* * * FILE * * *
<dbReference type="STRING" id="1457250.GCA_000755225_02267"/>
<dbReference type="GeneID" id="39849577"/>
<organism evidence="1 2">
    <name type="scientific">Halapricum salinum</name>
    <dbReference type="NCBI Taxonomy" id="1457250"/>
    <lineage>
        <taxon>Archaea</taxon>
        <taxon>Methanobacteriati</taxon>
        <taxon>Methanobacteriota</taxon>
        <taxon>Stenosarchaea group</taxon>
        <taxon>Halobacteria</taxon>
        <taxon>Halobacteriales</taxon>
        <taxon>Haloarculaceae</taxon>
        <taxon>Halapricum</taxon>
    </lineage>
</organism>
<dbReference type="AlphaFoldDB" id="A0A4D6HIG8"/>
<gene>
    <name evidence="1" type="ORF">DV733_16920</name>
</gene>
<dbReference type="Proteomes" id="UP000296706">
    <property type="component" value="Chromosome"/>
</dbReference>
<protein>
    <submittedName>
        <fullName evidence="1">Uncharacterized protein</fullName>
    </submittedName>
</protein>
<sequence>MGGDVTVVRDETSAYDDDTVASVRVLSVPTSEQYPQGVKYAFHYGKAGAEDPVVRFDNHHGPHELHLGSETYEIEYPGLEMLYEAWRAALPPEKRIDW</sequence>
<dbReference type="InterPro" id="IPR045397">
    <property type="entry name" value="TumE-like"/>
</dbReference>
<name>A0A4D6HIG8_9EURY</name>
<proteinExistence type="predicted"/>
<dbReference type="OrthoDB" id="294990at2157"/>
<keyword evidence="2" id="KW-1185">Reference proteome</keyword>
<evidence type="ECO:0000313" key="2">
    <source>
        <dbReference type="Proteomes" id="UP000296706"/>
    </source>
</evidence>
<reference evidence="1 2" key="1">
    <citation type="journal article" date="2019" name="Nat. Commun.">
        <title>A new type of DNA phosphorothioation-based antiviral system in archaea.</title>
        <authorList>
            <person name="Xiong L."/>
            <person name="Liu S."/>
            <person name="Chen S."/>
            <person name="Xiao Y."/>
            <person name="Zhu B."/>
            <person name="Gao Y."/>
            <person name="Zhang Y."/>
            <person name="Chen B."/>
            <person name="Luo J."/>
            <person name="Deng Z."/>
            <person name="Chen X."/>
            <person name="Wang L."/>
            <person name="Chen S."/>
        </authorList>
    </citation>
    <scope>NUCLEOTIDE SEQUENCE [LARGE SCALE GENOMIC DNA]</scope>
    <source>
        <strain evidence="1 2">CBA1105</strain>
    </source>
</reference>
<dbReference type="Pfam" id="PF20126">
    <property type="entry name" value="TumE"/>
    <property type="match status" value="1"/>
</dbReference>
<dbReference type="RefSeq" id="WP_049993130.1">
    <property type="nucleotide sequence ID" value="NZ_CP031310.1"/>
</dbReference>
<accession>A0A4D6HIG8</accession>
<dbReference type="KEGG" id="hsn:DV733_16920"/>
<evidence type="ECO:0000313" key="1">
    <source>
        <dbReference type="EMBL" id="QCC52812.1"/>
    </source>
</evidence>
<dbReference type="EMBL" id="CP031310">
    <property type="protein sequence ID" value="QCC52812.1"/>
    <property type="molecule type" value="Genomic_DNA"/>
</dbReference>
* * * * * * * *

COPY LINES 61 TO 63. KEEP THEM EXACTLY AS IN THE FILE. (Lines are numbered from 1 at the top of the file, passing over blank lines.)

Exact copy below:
    <scope>NUCLEOTIDE SEQUENCE [LARGE SCALE GENOMIC DNA]</scope>
    <source>
        <strain evidence="1 2">CBA1105</strain>